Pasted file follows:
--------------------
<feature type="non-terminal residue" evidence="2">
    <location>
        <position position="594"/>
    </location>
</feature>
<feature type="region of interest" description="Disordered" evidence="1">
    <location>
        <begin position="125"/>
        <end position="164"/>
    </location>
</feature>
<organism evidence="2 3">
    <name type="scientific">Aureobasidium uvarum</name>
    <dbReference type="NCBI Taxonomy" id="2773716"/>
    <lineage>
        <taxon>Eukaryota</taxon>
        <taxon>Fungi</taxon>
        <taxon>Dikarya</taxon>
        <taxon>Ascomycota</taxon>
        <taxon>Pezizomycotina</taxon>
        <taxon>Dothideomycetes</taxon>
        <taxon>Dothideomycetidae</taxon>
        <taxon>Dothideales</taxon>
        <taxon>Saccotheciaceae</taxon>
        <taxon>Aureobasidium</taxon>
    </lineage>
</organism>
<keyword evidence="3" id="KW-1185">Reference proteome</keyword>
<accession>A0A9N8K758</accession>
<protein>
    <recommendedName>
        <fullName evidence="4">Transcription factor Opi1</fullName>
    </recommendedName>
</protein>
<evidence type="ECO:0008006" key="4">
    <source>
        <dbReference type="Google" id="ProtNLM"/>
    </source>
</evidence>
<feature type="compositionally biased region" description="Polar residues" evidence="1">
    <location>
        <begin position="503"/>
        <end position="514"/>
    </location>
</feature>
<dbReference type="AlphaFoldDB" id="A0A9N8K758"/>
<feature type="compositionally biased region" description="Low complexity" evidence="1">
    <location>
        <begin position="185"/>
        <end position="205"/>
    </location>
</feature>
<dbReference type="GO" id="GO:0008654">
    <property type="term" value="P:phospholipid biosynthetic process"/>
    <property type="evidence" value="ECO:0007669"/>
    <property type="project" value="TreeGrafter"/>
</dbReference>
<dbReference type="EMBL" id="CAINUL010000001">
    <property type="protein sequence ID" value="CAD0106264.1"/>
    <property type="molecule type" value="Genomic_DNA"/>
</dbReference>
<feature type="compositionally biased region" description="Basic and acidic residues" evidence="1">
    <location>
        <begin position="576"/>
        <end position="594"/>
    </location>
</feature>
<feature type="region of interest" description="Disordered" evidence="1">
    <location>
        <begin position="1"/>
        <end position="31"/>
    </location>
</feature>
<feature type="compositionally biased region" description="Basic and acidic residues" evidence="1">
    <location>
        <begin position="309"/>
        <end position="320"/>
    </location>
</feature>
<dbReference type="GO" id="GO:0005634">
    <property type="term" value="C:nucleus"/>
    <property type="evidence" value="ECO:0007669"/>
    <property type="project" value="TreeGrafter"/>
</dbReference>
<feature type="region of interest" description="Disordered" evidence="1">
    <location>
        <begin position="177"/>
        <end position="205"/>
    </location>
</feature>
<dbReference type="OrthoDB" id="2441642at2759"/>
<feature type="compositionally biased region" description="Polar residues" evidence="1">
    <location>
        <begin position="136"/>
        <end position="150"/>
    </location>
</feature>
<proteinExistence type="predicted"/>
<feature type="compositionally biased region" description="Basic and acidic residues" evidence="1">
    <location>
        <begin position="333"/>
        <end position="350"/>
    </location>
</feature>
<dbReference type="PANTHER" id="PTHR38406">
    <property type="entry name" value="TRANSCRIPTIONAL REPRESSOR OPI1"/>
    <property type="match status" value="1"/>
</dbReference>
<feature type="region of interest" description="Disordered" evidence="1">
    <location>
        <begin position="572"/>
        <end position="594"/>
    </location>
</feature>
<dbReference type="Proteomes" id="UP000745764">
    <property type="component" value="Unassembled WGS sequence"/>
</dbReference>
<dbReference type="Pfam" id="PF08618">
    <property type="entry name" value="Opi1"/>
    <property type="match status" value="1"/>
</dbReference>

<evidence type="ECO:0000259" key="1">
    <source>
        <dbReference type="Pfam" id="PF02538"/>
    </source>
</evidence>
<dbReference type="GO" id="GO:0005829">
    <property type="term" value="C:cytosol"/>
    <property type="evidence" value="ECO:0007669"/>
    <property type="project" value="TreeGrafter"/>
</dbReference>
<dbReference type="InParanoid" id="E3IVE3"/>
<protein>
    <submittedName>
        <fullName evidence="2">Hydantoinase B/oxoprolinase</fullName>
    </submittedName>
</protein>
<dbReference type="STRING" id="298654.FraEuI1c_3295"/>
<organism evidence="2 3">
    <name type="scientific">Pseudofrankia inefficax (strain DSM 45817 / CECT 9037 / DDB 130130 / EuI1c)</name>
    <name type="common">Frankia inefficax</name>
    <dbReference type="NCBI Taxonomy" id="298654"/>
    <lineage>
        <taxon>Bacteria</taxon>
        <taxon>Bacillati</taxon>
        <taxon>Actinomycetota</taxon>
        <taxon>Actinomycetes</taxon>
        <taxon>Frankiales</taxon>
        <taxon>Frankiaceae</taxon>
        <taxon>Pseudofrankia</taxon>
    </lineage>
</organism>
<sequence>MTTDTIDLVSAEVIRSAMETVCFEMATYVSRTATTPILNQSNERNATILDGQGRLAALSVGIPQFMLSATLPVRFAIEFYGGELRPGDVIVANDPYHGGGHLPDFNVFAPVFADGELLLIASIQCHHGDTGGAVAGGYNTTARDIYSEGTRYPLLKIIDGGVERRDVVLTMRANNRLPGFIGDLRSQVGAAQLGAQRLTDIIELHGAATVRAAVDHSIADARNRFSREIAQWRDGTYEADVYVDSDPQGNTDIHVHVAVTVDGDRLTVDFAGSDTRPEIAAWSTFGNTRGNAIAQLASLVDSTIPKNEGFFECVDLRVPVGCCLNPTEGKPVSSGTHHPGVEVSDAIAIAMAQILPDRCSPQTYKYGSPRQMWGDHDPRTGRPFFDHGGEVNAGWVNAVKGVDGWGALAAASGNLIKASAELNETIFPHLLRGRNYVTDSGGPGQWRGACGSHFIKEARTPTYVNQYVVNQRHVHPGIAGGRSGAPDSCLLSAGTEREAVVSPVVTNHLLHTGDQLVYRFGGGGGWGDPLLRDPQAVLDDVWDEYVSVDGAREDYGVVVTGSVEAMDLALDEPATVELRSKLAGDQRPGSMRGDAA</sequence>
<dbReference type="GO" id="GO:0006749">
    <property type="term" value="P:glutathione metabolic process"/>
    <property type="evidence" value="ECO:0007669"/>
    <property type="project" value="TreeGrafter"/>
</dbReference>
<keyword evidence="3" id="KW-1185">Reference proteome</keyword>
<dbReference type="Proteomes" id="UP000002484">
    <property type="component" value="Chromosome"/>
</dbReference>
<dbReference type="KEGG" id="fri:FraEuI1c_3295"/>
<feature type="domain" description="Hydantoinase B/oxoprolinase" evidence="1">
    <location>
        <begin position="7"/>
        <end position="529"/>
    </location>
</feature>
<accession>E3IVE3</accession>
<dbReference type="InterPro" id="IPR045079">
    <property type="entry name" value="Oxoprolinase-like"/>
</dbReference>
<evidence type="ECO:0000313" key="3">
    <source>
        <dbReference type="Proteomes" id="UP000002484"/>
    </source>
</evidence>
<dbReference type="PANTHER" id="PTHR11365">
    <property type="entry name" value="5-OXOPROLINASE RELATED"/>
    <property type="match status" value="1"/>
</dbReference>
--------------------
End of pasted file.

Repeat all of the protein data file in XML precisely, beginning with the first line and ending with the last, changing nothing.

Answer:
<feature type="non-terminal residue" evidence="2">
    <location>
        <position position="594"/>
    </location>
</feature>
<feature type="region of interest" description="Disordered" evidence="1">
    <location>
        <begin position="125"/>
        <end position="164"/>
    </location>
</feature>
<organism evidence="2 3">
    <name type="scientific">Aureobasidium uvarum</name>
    <dbReference type="NCBI Taxonomy" id="2773716"/>
    <lineage>
        <taxon>Eukaryota</taxon>
        <taxon>Fungi</taxon>
        <taxon>Dikarya</taxon>
        <taxon>Ascomycota</taxon>
        <taxon>Pezizomycotina</taxon>
        <taxon>Dothideomycetes</taxon>
        <taxon>Dothideomycetidae</taxon>
        <taxon>Dothideales</taxon>
        <taxon>Saccotheciaceae</taxon>
        <taxon>Aureobasidium</taxon>
    </lineage>
</organism>
<keyword evidence="3" id="KW-1185">Reference proteome</keyword>
<accession>A0A9N8K758</accession>
<protein>
    <recommendedName>
        <fullName evidence="4">Transcription factor Opi1</fullName>
    </recommendedName>
</protein>
<evidence type="ECO:0008006" key="4">
    <source>
        <dbReference type="Google" id="ProtNLM"/>
    </source>
</evidence>
<feature type="compositionally biased region" description="Polar residues" evidence="1">
    <location>
        <begin position="503"/>
        <end position="514"/>
    </location>
</feature>
<dbReference type="AlphaFoldDB" id="A0A9N8K758"/>
<feature type="compositionally biased region" description="Low complexity" evidence="1">
    <location>
        <begin position="185"/>
        <end position="205"/>
    </location>
</feature>
<dbReference type="GO" id="GO:0008654">
    <property type="term" value="P:phospholipid biosynthetic process"/>
    <property type="evidence" value="ECO:0007669"/>
    <property type="project" value="TreeGrafter"/>
</dbReference>
<dbReference type="EMBL" id="CAINUL010000001">
    <property type="protein sequence ID" value="CAD0106264.1"/>
    <property type="molecule type" value="Genomic_DNA"/>
</dbReference>
<feature type="compositionally biased region" description="Basic and acidic residues" evidence="1">
    <location>
        <begin position="576"/>
        <end position="594"/>
    </location>
</feature>
<feature type="region of interest" description="Disordered" evidence="1">
    <location>
        <begin position="1"/>
        <end position="31"/>
    </location>
</feature>
<feature type="compositionally biased region" description="Basic and acidic residues" evidence="1">
    <location>
        <begin position="309"/>
        <end position="320"/>
    </location>
</feature>
<dbReference type="GO" id="GO:0005634">
    <property type="term" value="C:nucleus"/>
    <property type="evidence" value="ECO:0007669"/>
    <property type="project" value="TreeGrafter"/>
</dbReference>
<feature type="region of interest" description="Disordered" evidence="1">
    <location>
        <begin position="177"/>
        <end position="205"/>
    </location>
</feature>
<dbReference type="OrthoDB" id="2441642at2759"/>
<feature type="compositionally biased region" description="Polar residues" evidence="1">
    <location>
        <begin position="136"/>
        <end position="150"/>
    </location>
</feature>
<proteinExistence type="predicted"/>
<feature type="compositionally biased region" description="Basic and acidic residues" evidence="1">
    <location>
        <begin position="333"/>
        <end position="350"/>
    </location>
</feature>
<dbReference type="PANTHER" id="PTHR38406">
    <property type="entry name" value="TRANSCRIPTIONAL REPRESSOR OPI1"/>
    <property type="match status" value="1"/>
</dbReference>
<feature type="region of interest" description="Disordered" evidence="1">
    <location>
        <begin position="572"/>
        <end position="594"/>
    </location>
</feature>
<dbReference type="Proteomes" id="UP000745764">
    <property type="component" value="Unassembled WGS sequence"/>
</dbReference>
<dbReference type="Pfam" id="PF08618">
    <property type="entry name" value="Opi1"/>
    <property type="match status" value="1"/>
</dbReference>

<evidence type="ECO:0000259" key="1">
    <source>
        <dbReference type="Pfam" id="PF02538"/>
    </source>
</evidence>
<dbReference type="GO" id="GO:0005829">
    <property type="term" value="C:cytosol"/>
    <property type="evidence" value="ECO:0007669"/>
    <property type="project" value="TreeGrafter"/>
</dbReference>
<dbReference type="InParanoid" id="E3IVE3"/>
<protein>
    <submittedName>
        <fullName evidence="2">Hydantoinase B/oxoprolinase</fullName>
    </submittedName>
</protein>
<dbReference type="STRING" id="298654.FraEuI1c_3295"/>
<organism evidence="2 3">
    <name type="scientific">Pseudofrankia inefficax (strain DSM 45817 / CECT 9037 / DDB 130130 / EuI1c)</name>
    <name type="common">Frankia inefficax</name>
    <dbReference type="NCBI Taxonomy" id="298654"/>
    <lineage>
        <taxon>Bacteria</taxon>
        <taxon>Bacillati</taxon>
        <taxon>Actinomycetota</taxon>
        <taxon>Actinomycetes</taxon>
        <taxon>Frankiales</taxon>
        <taxon>Frankiaceae</taxon>
        <taxon>Pseudofrankia</taxon>
    </lineage>
</organism>
<sequence>MTTDTIDLVSAEVIRSAMETVCFEMATYVSRTATTPILNQSNERNATILDGQGRLAALSVGIPQFMLSATLPVRFAIEFYGGELRPGDVIVANDPYHGGGHLPDFNVFAPVFADGELLLIASIQCHHGDTGGAVAGGYNTTARDIYSEGTRYPLLKIIDGGVERRDVVLTMRANNRLPGFIGDLRSQVGAAQLGAQRLTDIIELHGAATVRAAVDHSIADARNRFSREIAQWRDGTYEADVYVDSDPQGNTDIHVHVAVTVDGDRLTVDFAGSDTRPEIAAWSTFGNTRGNAIAQLASLVDSTIPKNEGFFECVDLRVPVGCCLNPTEGKPVSSGTHHPGVEVSDAIAIAMAQILPDRCSPQTYKYGSPRQMWGDHDPRTGRPFFDHGGEVNAGWVNAVKGVDGWGALAAASGNLIKASAELNETIFPHLLRGRNYVTDSGGPGQWRGACGSHFIKEARTPTYVNQYVVNQRHVHPGIAGGRSGAPDSCLLSAGTEREAVVSPVVTNHLLHTGDQLVYRFGGGGGWGDPLLRDPQAVLDDVWDEYVSVDGAREDYGVVVTGSVEAMDLALDEPATVELRSKLAGDQRPGSMRGDAA</sequence>
<dbReference type="GO" id="GO:0006749">
    <property type="term" value="P:glutathione metabolic process"/>
    <property type="evidence" value="ECO:0007669"/>
    <property type="project" value="TreeGrafter"/>
</dbReference>
<keyword evidence="3" id="KW-1185">Reference proteome</keyword>
<dbReference type="Proteomes" id="UP000002484">
    <property type="component" value="Chromosome"/>
</dbReference>
<dbReference type="KEGG" id="fri:FraEuI1c_3295"/>
<feature type="domain" description="Hydantoinase B/oxoprolinase" evidence="1">
    <location>
        <begin position="7"/>
        <end position="529"/>
    </location>
</feature>
<accession>E3IVE3</accession>
<dbReference type="InterPro" id="IPR045079">
    <property type="entry name" value="Oxoprolinase-like"/>
</dbReference>
<evidence type="ECO:0000313" key="3">
    <source>
        <dbReference type="Proteomes" id="UP000002484"/>
    </source>
</evidence>
<dbReference type="PANTHER" id="PTHR11365">
    <property type="entry name" value="5-OXOPROLINASE RELATED"/>
    <property type="match status" value="1"/>
</dbReference>